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Could Australia do more to tackle chronic disease? Yes, says the WHO


Matt Woodley


9/12/2019 4:07:51 PM

A world-first study on the global implementation of World Health Organization-recommended policies shows we are falling behind.

Pyramid of blocks
Australia ranked 36th in terms of policy implementation with 63% of policies introduced, in front of New Zealand (58%) but far behind Iran and Costa Rica (87%)

The research focused on the implementation of 18 World Health Organization (WHO)-backed policies targeting non-communicable disease (NCD) across 151 countries.
 
Australia ranked 36th in terms of policy implementation with 63% of policies introduced, in front of New Zealand (58%) but far behind Iran and Costa Rica (87%).
 
While implementation is slowly improving globally, slightly less than half of the policies have been adopted on average, the research found.
 
GP and Executive Dean of Health Sciences and Medicine at Bond University Professor Nick Zwar told newsGP while Australia is performing well in areas such as tobacco control and cardiovascular health, there is room for improvement.
 
‘We should be concerned because there are some areas where our policy does lag behind some other countries or isn’t as health-focused,’ he said.
 
‘We’re much less strict on alcohol advertising than we are on tobacco, but alcohol does quite a lot of harms. That’s an area where further regulation could be enacted.
 
‘[Another] that sprang to my mind was nutritional food and food labelling. We don’t have a simple, easy to understand consumer food labelling system that helps people to make healthy choices about what they eat.’
 
Professor Zwar said there are a number of potential reasons for why Australia hasn’t adopted all of the recommended WHO policies, including cultural factors.
 
But he believes politics plays a key role.
 
‘There doesn’t always seem to be the political will to do it, and whether that’s because of lobbying or because of a view that these are free choices that people make – and certainly you hear politicians say those sorts of things – [I don’t know],’ he said.
 
‘Clearly there has to be some personal responsibility [as well]. But it’s a kind of political mindset that sees some of the public health issues as not aligning with the ideology of the political party.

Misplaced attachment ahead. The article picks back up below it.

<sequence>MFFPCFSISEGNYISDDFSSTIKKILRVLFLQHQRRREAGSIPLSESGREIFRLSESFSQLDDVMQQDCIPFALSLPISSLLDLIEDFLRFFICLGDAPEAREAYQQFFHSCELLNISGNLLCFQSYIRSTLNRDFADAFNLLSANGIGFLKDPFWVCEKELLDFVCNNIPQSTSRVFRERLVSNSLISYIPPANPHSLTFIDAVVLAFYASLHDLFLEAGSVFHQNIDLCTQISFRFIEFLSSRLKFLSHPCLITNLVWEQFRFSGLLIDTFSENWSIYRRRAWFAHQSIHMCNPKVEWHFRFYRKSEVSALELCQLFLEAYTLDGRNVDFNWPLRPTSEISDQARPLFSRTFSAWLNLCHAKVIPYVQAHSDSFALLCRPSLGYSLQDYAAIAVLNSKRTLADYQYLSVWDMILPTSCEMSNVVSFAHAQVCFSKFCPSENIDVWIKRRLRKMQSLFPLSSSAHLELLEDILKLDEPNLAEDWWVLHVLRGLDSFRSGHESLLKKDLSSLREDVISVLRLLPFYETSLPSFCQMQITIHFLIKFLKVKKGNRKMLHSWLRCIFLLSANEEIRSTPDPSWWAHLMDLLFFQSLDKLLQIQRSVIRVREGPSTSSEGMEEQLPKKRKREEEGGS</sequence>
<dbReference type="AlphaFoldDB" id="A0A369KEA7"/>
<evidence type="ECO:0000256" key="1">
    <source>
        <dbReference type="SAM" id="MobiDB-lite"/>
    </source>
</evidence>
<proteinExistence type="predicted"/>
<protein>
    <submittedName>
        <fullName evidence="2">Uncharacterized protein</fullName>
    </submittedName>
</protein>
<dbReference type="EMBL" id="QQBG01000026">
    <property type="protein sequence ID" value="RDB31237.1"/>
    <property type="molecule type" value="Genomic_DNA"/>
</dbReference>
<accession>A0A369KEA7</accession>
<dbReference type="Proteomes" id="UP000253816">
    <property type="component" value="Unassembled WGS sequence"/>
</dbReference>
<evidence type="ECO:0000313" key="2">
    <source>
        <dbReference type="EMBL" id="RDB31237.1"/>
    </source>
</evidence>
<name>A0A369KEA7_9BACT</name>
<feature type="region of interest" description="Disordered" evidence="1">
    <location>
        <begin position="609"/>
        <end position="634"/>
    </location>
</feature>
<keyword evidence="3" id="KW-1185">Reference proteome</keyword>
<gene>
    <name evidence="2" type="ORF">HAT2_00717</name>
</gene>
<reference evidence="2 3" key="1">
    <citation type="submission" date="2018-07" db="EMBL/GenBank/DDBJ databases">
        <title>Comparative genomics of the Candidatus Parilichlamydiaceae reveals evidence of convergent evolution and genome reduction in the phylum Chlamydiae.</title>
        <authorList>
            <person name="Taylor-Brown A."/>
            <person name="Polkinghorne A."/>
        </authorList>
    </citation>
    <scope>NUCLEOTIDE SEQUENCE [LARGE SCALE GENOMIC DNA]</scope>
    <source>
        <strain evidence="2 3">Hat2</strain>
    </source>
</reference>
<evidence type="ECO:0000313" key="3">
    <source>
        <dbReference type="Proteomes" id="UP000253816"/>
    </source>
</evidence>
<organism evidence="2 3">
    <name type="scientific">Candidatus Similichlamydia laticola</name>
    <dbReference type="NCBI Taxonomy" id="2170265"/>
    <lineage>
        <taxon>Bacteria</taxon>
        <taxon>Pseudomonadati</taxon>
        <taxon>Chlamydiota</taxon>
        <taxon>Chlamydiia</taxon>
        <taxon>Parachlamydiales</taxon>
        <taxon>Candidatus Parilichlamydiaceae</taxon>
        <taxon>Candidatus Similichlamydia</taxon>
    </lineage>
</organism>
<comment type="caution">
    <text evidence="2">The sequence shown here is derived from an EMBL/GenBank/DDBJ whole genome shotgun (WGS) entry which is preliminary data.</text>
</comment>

‘This is a benchmarking exercise and we need to ask ourselves why, and where the areas are that we could do better.’
 
On average, global implementation improved for 14 out of 18 policies. The most commonly implemented were the introduction of clinical guidelines, graphic warnings on tobacco packaging, and surveys on national NCD risk factors.
 
The least widely implemented were market-related policies, including tobacco taxation, tobacco mass-media campaigns and alcohol advertising bans, as well as providing cardiovascular drug therapy.
 
Dr Marguerite Tracy, Senior Lecturer at the University of Sydney’s School of Public Health and RACGP Expert Committee – Quality Care (REC– QC) member, told newsGP that NCD policies could not solve public health issues in isolation.
 
‘We can always do more to combat non-communicable diseases. [But] this needs effort from all sectors, not just health. The social determinants of health are a dominant predictor of NCDs, [and] long-term, sustained funding of programs with evaluation is important,’ she said.
 
Dr Tracy also pointed out that not all policies are equally effective at combating NCDs, with the aggregate scores produced by the study measuring breadth of policies only, rather than effectiveness.
 
Despite this, she said she would not want to see Australia continue to slide down the table.
 
‘We have been aware of the growing burden of NCDs in Australia for a long time now, which is increased by our ageing population and also our successful management of so many other life-limiting conditions,’ she said.
 
‘Preventive healthcare to reduce the NCDs is core work in primary care. National policies to support improvements in social determinants of health and equitable policies to reduce risk factors for NCDs is vital.’
 
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